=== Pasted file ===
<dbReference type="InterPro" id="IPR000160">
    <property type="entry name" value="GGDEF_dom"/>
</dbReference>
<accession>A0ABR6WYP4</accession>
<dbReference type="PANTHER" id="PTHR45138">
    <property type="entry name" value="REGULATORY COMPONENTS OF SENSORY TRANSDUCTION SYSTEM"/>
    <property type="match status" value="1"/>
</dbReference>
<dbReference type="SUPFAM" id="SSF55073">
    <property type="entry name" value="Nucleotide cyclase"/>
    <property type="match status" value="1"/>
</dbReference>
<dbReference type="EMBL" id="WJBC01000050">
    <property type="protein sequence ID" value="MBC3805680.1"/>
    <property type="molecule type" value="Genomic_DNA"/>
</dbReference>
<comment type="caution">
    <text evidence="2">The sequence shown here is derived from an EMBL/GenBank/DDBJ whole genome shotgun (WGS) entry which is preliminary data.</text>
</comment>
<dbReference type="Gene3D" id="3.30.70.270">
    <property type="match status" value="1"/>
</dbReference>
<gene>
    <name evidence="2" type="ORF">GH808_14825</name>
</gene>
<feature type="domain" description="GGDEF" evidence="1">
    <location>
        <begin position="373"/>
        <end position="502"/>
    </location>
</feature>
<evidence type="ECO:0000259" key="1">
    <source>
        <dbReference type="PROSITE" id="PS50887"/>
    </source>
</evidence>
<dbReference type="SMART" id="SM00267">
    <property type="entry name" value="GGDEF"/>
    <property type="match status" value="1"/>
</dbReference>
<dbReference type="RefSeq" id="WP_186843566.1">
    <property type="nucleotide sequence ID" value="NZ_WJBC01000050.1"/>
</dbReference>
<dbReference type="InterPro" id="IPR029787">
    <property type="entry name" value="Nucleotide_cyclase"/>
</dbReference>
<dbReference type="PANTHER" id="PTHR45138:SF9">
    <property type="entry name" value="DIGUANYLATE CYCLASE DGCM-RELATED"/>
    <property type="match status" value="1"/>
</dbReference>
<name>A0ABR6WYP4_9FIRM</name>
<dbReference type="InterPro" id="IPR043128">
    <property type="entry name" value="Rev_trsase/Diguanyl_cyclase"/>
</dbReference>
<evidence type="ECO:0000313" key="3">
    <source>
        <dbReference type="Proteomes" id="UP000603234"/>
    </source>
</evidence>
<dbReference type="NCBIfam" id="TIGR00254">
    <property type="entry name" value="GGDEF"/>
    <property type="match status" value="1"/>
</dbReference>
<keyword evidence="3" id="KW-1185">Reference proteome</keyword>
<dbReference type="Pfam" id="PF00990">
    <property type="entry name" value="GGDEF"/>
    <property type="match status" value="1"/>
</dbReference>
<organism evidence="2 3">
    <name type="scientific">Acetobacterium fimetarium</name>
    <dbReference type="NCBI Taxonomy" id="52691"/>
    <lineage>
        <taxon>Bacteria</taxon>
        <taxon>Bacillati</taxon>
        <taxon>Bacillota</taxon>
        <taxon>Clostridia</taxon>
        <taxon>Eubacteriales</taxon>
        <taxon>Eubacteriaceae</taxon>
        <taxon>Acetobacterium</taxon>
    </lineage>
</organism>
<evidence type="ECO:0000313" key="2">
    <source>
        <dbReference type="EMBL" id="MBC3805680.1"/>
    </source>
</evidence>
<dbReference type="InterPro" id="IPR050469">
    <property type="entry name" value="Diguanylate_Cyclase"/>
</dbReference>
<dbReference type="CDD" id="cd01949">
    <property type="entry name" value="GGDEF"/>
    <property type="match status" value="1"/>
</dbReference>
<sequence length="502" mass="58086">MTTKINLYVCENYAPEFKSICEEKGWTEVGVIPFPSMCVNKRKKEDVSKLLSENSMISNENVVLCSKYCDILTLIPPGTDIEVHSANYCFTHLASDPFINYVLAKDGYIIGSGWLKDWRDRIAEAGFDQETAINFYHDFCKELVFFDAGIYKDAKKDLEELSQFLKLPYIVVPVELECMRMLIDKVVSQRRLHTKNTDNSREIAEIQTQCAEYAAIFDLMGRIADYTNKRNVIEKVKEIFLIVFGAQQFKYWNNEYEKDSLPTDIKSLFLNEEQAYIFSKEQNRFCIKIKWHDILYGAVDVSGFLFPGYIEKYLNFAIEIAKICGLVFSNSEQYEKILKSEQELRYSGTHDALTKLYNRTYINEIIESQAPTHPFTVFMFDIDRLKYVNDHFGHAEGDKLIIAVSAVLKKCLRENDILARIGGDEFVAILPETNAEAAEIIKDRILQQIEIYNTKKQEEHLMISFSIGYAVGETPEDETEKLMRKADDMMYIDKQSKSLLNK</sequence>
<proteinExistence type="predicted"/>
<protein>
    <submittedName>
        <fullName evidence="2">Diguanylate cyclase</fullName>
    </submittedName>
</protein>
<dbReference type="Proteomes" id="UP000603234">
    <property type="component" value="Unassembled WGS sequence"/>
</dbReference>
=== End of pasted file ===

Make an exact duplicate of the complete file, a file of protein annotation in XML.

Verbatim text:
<dbReference type="InterPro" id="IPR000160">
    <property type="entry name" value="GGDEF_dom"/>
</dbReference>
<accession>A0ABR6WYP4</accession>
<dbReference type="PANTHER" id="PTHR45138">
    <property type="entry name" value="REGULATORY COMPONENTS OF SENSORY TRANSDUCTION SYSTEM"/>
    <property type="match status" value="1"/>
</dbReference>
<dbReference type="SUPFAM" id="SSF55073">
    <property type="entry name" value="Nucleotide cyclase"/>
    <property type="match status" value="1"/>
</dbReference>
<dbReference type="EMBL" id="WJBC01000050">
    <property type="protein sequence ID" value="MBC3805680.1"/>
    <property type="molecule type" value="Genomic_DNA"/>
</dbReference>
<comment type="caution">
    <text evidence="2">The sequence shown here is derived from an EMBL/GenBank/DDBJ whole genome shotgun (WGS) entry which is preliminary data.</text>
</comment>
<dbReference type="Gene3D" id="3.30.70.270">
    <property type="match status" value="1"/>
</dbReference>
<gene>
    <name evidence="2" type="ORF">GH808_14825</name>
</gene>
<feature type="domain" description="GGDEF" evidence="1">
    <location>
        <begin position="373"/>
        <end position="502"/>
    </location>
</feature>
<evidence type="ECO:0000259" key="1">
    <source>
        <dbReference type="PROSITE" id="PS50887"/>
    </source>
</evidence>
<dbReference type="SMART" id="SM00267">
    <property type="entry name" value="GGDEF"/>
    <property type="match status" value="1"/>
</dbReference>
<dbReference type="RefSeq" id="WP_186843566.1">
    <property type="nucleotide sequence ID" value="NZ_WJBC01000050.1"/>
</dbReference>
<dbReference type="InterPro" id="IPR029787">
    <property type="entry name" value="Nucleotide_cyclase"/>
</dbReference>
<dbReference type="PANTHER" id="PTHR45138:SF9">
    <property type="entry name" value="DIGUANYLATE CYCLASE DGCM-RELATED"/>
    <property type="match status" value="1"/>
</dbReference>
<name>A0ABR6WYP4_9FIRM</name>
<dbReference type="InterPro" id="IPR043128">
    <property type="entry name" value="Rev_trsase/Diguanyl_cyclase"/>
</dbReference>
<evidence type="ECO:0000313" key="3">
    <source>
        <dbReference type="Proteomes" id="UP000603234"/>
    </source>
</evidence>
<dbReference type="NCBIfam" id="TIGR00254">
    <property type="entry name" value="GGDEF"/>
    <property type="match status" value="1"/>
</dbReference>
<keyword evidence="3" id="KW-1185">Reference proteome</keyword>
<dbReference type="Pfam" id="PF00990">
    <property type="entry name" value="GGDEF"/>
    <property type="match status" value="1"/>
</dbReference>
<organism evidence="2 3">
    <name type="scientific">Acetobacterium fimetarium</name>
    <dbReference type="NCBI Taxonomy" id="52691"/>
    <lineage>
        <taxon>Bacteria</taxon>
        <taxon>Bacillati</taxon>
        <taxon>Bacillota</taxon>
        <taxon>Clostridia</taxon>
        <taxon>Eubacteriales</taxon>
        <taxon>Eubacteriaceae</taxon>
        <taxon>Acetobacterium</taxon>
    </lineage>
</organism>
<evidence type="ECO:0000313" key="2">
    <source>
        <dbReference type="EMBL" id="MBC3805680.1"/>
    </source>
</evidence>
<dbReference type="InterPro" id="IPR050469">
    <property type="entry name" value="Diguanylate_Cyclase"/>
</dbReference>
<dbReference type="CDD" id="cd01949">
    <property type="entry name" value="GGDEF"/>
    <property type="match status" value="1"/>
</dbReference>
<sequence length="502" mass="58086">MTTKINLYVCENYAPEFKSICEEKGWTEVGVIPFPSMCVNKRKKEDVSKLLSENSMISNENVVLCSKYCDILTLIPPGTDIEVHSANYCFTHLASDPFINYVLAKDGYIIGSGWLKDWRDRIAEAGFDQETAINFYHDFCKELVFFDAGIYKDAKKDLEELSQFLKLPYIVVPVELECMRMLIDKVVSQRRLHTKNTDNSREIAEIQTQCAEYAAIFDLMGRIADYTNKRNVIEKVKEIFLIVFGAQQFKYWNNEYEKDSLPTDIKSLFLNEEQAYIFSKEQNRFCIKIKWHDILYGAVDVSGFLFPGYIEKYLNFAIEIAKICGLVFSNSEQYEKILKSEQELRYSGTHDALTKLYNRTYINEIIESQAPTHPFTVFMFDIDRLKYVNDHFGHAEGDKLIIAVSAVLKKCLRENDILARIGGDEFVAILPETNAEAAEIIKDRILQQIEIYNTKKQEEHLMISFSIGYAVGETPEDETEKLMRKADDMMYIDKQSKSLLNK</sequence>
<proteinExistence type="predicted"/>
<protein>
    <submittedName>
        <fullName evidence="2">Diguanylate cyclase</fullName>
    </submittedName>
</protein>
<dbReference type="Proteomes" id="UP000603234">
    <property type="component" value="Unassembled WGS sequence"/>
</dbReference>